Currently, Zinnia is working on two new research projects. The first is funded by the UConn Center for Environmental Sciences and Engineering through a Multidisciplinary Research Award that Zinnia received in 2009. The project develops a bio-economic discrete choice model to analyze how fishers decide to allocate their fishing effort among various fish species and fishing zones, given that species vary in terms of their sensitivity to marine hypoxia. The impact of marine hypoxia on fish landings is estimated for several Long Island Sound fisheries located in different areas along the coast of Connecticut. The second project looks at the impact of differences in U.S. state laws on the incidence of crime against women (sexual crimes) and the potential migration of repeat offenders across states to target preys more easily and escape harsher penalty sentences.
At UConn, Zinnia has taught a wide variety of undergraduate courses. She had been actively involved with the Association of Graduate Economic Students (AGES) throughout her grad school years and presided over the organization in 2007-2008. She is currently enjoying her work experience at Connecticut College.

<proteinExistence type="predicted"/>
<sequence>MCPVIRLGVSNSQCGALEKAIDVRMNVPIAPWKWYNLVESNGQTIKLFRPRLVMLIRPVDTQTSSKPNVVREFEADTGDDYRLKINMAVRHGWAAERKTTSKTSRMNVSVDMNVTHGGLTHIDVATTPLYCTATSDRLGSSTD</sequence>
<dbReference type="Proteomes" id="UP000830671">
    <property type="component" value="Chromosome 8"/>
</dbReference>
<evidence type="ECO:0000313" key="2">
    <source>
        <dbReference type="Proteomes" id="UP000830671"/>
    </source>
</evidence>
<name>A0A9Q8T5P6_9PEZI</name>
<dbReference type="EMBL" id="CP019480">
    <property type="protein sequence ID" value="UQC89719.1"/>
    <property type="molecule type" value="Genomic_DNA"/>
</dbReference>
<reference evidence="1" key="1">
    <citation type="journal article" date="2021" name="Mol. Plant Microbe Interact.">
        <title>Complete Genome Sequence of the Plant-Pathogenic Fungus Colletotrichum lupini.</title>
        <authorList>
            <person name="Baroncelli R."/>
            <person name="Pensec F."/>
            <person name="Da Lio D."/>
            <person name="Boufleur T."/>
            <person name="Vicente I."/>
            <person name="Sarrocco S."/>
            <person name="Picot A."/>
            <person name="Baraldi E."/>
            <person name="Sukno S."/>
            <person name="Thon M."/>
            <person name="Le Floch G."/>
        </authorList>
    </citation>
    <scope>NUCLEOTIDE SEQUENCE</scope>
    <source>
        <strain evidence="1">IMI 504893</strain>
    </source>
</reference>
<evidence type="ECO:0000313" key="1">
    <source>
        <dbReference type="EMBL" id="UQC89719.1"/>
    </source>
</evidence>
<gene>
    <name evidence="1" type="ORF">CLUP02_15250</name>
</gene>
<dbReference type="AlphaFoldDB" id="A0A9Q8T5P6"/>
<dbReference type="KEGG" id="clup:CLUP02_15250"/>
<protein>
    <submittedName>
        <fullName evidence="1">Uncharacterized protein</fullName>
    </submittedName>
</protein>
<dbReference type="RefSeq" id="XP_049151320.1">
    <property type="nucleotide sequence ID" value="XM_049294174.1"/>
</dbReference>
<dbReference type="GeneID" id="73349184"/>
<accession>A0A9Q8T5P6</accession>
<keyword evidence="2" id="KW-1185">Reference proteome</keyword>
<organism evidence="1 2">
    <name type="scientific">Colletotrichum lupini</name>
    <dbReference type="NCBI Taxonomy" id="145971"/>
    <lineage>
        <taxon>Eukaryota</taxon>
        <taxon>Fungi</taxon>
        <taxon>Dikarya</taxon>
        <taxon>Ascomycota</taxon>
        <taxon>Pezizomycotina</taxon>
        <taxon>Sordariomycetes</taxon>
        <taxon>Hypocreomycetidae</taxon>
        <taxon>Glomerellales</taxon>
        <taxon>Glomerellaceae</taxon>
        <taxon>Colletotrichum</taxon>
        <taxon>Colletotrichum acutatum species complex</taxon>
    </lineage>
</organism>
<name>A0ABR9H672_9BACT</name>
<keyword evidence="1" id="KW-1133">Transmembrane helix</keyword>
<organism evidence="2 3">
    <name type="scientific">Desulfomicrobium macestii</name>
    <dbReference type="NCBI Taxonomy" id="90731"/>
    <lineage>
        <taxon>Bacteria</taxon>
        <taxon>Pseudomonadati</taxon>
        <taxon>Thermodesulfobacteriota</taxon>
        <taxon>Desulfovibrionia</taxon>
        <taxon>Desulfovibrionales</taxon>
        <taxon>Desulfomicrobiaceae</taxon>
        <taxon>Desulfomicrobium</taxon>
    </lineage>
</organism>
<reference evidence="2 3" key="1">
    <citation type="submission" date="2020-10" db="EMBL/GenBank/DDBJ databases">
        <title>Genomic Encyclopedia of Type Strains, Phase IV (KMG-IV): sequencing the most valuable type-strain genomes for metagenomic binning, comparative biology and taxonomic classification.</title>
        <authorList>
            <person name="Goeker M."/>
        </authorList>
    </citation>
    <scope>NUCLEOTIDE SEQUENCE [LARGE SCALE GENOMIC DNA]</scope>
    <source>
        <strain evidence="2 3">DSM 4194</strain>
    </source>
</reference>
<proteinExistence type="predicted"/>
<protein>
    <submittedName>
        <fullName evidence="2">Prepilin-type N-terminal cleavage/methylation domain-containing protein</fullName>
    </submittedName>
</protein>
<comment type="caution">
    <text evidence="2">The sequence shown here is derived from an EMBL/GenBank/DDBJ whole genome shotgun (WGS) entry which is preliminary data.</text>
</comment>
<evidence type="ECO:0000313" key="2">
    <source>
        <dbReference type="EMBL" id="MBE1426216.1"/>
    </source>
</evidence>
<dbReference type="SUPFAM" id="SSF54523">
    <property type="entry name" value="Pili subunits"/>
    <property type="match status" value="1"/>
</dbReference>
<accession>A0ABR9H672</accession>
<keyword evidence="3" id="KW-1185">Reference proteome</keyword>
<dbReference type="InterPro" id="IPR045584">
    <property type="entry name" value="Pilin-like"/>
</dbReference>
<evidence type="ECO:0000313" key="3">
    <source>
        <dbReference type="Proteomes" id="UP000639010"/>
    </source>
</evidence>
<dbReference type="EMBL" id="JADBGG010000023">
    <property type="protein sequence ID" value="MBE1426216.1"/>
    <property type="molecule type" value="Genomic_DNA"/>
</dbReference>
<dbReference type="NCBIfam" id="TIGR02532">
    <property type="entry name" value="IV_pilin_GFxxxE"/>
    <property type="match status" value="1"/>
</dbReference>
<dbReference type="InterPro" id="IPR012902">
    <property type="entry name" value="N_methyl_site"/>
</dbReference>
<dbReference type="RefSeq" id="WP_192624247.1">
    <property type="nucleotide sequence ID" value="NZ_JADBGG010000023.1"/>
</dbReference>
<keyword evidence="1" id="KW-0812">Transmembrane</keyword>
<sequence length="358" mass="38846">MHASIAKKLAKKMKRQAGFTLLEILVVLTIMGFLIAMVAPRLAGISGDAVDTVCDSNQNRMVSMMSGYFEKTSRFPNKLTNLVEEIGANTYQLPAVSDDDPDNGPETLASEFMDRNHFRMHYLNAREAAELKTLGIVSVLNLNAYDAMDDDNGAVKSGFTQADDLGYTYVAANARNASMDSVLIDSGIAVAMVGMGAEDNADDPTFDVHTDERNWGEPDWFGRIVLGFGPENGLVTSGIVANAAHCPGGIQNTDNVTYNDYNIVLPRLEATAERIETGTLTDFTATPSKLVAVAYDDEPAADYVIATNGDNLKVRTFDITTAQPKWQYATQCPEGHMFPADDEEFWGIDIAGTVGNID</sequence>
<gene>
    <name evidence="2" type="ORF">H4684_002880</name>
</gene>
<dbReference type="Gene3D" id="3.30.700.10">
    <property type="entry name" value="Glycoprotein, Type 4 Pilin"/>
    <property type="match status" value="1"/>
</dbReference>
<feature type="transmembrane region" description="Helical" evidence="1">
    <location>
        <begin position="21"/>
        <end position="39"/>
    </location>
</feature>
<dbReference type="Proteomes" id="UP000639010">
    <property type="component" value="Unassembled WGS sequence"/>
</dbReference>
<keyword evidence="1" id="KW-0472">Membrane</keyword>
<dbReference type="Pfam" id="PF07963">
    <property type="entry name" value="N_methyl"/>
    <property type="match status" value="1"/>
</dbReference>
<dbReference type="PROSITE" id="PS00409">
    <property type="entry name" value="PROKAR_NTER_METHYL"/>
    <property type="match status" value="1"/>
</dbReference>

Monika Lopez-Anuarbe defended her thesis on Friday, February 19, 2010, under the supervision of Prof. Dennis Heffley. Her dissertation examines the time and money transfers between elderly parents and their offspring, particularly inter vivos monetary gifts by parents and time assistance by children. Using a unique panel database containing detailed information on thousands of families over a 10-year period (1993-2002), Monika was able to uncover some interesting links that earlier cross-sectional studies have missed. The analysis suggests that intergenerational transfers between parents and their children are planned processes that unfold over time and are affected by the characteristics of the parents and the offspring. The study also helps to identify specific state policies that have been most effective in encouraging family-based health care for the elderly. As a graduate student, Monika taught courses at the Storrs, Hartford, and Avery Point campuses, as well at Trinity College and Wesleyan University. Since 2006, she has taught principles courses in microeconomics and macroeconomics, intermediate microeconomics, health economics and industrial organization as a Visiting Instructor at Connecticut College. For the past several years, Monika also has published various elements of her research (Long-Term Care Interface Journal, 2007), co-authored papers based on earlier team studies (Journal of the American Dental Association, 2005), and has presented her findings at several professional conferences and academic seminars.